Before the pandemic, we were once at synagogue on Shabbat when the clergy person leading the family service reminded us that, hey, Elul was here, and we could hear the shofar blown if we came to morning minyan. The next day, Sunday, one of my kids decided we needed to go hear the shofar. It was just a normal Sunday. The minyan was small, largely comprised of senior citizens. My elementary school-aged kid rocked and wiggled in his seat. Most of the adults there smiled and gave him high fives and handshakes and made him feel welcome.
When I explained our shofar mission, they nodded. They all understood why we were there. My kid was given honours and made to feel special. When it was time to hear the shofar, he sat up and listened intently. It was one of those times when I thought, “Oh, we should try to come to minyan to hear this every day.”
This was one of those moments when my aspirations were much higher than my capabilities. Years later, I can’t pretend we’ve ever made it to morning minyan regularly again, even virtually, even during Elul. Maybe, someday, I’ll be one of those senior citizens in the frequent minyan attendee club. For now, I’m rushing to get everyone up, fed and out the door to school and work.
Still, I think that morning minyan experience may stick in a kid’s mind. The Elul shofar is a quintessential wake-up sound for many Jews. It’s the time to think about how the year has gone. We can focus on what’s ahead on the Jewish calendar, how we can make amends and do better in the future. What will change next year? What, most likely, will stay the same?
Is this wake-up ritual true of everyone? No, of course not. I recently saw a TikTok reel of a man, probably in his 20s or early 30s, with a beard. The guy was joking that he observed Jewish holidays through food, and then jokingly said, “Rosh Hashanah? That’s the one with the matzo balls, right?” Maybe I haven’t remembered the skit’s details quite right, but I wasn’t its intended audience. I inadvertently cringed. It was grating to me, jarring, like driving the wrong way down a one-way street.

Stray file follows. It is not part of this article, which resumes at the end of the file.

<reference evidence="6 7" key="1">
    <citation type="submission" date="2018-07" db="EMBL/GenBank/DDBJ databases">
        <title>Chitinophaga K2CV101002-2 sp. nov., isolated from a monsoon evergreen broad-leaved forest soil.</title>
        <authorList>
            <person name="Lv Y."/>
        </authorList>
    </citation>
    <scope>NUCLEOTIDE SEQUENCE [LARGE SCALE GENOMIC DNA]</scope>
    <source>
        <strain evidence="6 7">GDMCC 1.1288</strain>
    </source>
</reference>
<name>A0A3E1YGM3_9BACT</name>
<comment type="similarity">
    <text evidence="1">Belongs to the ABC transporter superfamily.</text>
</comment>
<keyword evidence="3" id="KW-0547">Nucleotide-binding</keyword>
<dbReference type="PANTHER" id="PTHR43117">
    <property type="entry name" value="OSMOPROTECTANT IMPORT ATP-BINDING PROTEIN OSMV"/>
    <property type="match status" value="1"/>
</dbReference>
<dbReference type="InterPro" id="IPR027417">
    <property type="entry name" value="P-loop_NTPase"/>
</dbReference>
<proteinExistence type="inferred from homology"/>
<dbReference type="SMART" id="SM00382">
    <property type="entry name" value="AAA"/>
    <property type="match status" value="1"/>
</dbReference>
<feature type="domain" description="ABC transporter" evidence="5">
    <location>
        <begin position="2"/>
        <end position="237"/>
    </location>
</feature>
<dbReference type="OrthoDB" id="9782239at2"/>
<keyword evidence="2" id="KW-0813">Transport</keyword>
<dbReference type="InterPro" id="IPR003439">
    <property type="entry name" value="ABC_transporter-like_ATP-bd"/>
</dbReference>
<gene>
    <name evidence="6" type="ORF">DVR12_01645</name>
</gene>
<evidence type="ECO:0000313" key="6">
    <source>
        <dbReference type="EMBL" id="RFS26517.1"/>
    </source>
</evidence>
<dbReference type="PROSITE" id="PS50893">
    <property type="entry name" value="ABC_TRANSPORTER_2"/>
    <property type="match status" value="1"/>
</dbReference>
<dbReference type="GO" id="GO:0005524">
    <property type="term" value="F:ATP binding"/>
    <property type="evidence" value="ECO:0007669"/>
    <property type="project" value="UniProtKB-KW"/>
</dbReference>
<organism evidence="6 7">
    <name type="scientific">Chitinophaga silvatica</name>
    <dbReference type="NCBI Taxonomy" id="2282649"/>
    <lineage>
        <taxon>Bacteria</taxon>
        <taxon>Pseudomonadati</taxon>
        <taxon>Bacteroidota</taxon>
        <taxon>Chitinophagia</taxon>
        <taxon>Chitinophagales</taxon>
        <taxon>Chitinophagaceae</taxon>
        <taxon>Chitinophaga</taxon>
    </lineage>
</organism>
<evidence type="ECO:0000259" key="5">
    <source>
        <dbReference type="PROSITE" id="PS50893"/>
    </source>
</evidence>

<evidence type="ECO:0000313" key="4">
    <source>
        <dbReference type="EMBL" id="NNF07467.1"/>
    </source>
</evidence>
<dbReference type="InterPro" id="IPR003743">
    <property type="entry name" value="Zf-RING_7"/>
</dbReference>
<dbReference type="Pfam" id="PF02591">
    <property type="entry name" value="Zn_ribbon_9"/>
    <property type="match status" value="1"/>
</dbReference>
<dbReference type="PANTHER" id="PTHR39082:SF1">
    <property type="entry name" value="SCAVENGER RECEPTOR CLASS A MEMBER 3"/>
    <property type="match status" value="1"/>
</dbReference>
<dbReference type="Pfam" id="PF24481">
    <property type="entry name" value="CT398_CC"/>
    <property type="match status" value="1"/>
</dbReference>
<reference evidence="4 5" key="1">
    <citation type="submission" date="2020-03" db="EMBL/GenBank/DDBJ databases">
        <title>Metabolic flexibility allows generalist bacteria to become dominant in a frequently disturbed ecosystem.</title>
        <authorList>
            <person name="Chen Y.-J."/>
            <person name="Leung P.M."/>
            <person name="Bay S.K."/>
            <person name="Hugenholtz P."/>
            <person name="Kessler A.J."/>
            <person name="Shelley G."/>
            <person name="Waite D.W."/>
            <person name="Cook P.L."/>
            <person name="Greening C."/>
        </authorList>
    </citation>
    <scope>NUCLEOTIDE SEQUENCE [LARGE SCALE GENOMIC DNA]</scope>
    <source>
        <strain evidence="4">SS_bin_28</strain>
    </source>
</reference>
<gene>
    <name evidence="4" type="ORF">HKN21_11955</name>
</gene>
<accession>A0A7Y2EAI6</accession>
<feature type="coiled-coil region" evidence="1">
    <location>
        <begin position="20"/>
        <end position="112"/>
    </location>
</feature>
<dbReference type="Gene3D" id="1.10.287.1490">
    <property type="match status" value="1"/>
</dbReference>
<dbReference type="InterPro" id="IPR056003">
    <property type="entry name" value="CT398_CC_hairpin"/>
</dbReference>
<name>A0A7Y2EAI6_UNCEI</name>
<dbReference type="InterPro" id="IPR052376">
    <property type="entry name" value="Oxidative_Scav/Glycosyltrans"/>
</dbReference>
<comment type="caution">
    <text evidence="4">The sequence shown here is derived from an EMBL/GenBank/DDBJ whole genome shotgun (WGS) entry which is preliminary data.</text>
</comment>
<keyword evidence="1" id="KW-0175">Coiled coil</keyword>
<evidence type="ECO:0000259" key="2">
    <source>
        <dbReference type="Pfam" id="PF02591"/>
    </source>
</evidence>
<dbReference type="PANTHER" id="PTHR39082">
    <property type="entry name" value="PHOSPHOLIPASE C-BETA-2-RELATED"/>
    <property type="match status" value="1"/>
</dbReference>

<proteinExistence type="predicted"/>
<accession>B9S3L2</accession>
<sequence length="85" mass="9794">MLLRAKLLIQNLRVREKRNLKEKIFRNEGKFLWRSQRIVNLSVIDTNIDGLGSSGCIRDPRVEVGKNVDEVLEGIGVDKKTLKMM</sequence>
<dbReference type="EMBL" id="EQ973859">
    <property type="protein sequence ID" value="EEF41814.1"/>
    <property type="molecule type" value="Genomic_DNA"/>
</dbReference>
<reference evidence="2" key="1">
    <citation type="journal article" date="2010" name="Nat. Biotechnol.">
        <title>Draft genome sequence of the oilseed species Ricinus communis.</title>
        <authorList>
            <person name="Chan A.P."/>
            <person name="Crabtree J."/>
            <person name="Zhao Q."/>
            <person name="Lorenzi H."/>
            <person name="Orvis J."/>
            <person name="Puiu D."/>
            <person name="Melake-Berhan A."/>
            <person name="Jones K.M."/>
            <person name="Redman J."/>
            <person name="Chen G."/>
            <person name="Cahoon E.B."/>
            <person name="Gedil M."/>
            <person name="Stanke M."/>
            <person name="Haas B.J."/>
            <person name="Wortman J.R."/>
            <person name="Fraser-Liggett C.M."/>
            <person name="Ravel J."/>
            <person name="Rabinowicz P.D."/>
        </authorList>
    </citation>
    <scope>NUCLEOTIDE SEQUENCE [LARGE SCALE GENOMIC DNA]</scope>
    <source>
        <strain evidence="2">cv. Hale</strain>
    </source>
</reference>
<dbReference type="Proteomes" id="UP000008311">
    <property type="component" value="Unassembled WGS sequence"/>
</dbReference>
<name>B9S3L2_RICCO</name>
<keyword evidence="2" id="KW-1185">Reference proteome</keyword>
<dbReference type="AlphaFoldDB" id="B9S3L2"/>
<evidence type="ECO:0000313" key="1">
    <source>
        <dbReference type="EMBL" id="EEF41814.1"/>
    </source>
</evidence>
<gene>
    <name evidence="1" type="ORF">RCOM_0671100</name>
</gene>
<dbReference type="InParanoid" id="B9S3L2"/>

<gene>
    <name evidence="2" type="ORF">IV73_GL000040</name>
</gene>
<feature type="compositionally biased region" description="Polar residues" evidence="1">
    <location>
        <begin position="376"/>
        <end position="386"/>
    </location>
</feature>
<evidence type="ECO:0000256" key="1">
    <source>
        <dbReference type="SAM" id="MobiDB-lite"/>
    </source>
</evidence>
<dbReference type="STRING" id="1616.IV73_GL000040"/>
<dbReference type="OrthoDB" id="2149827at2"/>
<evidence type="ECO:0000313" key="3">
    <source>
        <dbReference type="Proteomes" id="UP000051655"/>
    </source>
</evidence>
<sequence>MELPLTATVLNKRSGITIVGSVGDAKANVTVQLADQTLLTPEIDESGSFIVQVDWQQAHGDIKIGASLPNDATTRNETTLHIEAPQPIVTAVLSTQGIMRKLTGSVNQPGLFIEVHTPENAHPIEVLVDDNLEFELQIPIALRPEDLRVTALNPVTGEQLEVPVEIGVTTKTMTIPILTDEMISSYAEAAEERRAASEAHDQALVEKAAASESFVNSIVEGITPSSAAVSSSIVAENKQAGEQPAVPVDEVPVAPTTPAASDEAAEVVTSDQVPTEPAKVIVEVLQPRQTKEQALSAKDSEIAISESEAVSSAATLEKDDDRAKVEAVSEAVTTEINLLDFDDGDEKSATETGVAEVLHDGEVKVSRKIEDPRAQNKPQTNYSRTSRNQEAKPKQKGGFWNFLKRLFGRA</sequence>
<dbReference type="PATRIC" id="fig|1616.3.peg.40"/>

Here was this guy, probably an influencer, showing everyone that he not only wasn’t religiously literate, but also thought Ashkenazi food was the only essential part of the ritual or the holiday. I mean, food is part of Jewish ritual, don’t get me wrong, but, it rubbed me the wrong way.
Here is a full-blown Jewish adult. And yet, he doesn’t think knowing anything about his ethno-religious identity or choosing to observe anything in regards to its religious context is his responsibility. As a Jewish woman who cares about this stuff, this irked me, because with his masculinity comes a lot of privilege in some parts of the Jewish world. He might be so privileged that he doesn’t even have to know any of this but he still would count in an Orthodox minyan and I don’t.
Our household philosophy is that, if people may potentially harass us or kill us for our Jewish identities, we should know more about who we are and why – and try to find joy or meaning in it. Focusing on Jewish knowledge and joy is kind of a “thing” for us.
This is when I have to remind myself, hey, it doesn’t matter how knowledgeable or observant or ignorant this guy on TikTok is. He’s still Jewish. I am no more or less Jewish than he is. It’s not a competition.
Elul is for introspection. It’s also the time to admit that we are all works in progress. I sure need to keep working. As we grow, learn and age, we can recognize and understand new and different things. Hardest, of course, is to recognize what we don’t know: our biases, intolerances and prejudices. We all have these blind spots. This emphasis, each year, on working on ourselves is valuable in many ways, not least of which is trying to be more inclusive and kind.
Elul is also about wonder – through our senses, when we hear, see, touch, smell and, yes, taste the holiday. It’s the primal feeling we get when hearing the shofar, or the release one gets after a heartfelt apology to a loved one. That wonder continues into Tishri, throwing our bread (like sins) in the water at Tashlich. The wonder is in sweet honey on apples and other holiday symbols. It’s in this season, in the northern hemisphere, when the days shorten and get cooler, the trees lose their leaves and we start again.
As I write this, it’s still summer. I’m the first to say that I’m not ready to embrace Elul. It’s coming though, no matter what. In preparation, we’ve already been apple picking at a neighbour’s tree. We got honey from a local farm. The food part is easy. It’s the introspection that’s the work – and I’m looking forward to hearing the shofar remind me to get busy doing it.
L’shanah tovah (Happy New Year) in advance. May the year ahead be sweet.
Joanne Seiff has written regularly for CBC Manitoba and various Jewish publications. She is the author of three books, including From the Outside In: Jewish Post Columns 2015-2016, a collection of essays available for digital download or as a paperback from Amazon. Check her out on Instagram @yrnspinner or at joanneseiff.blogspot.com.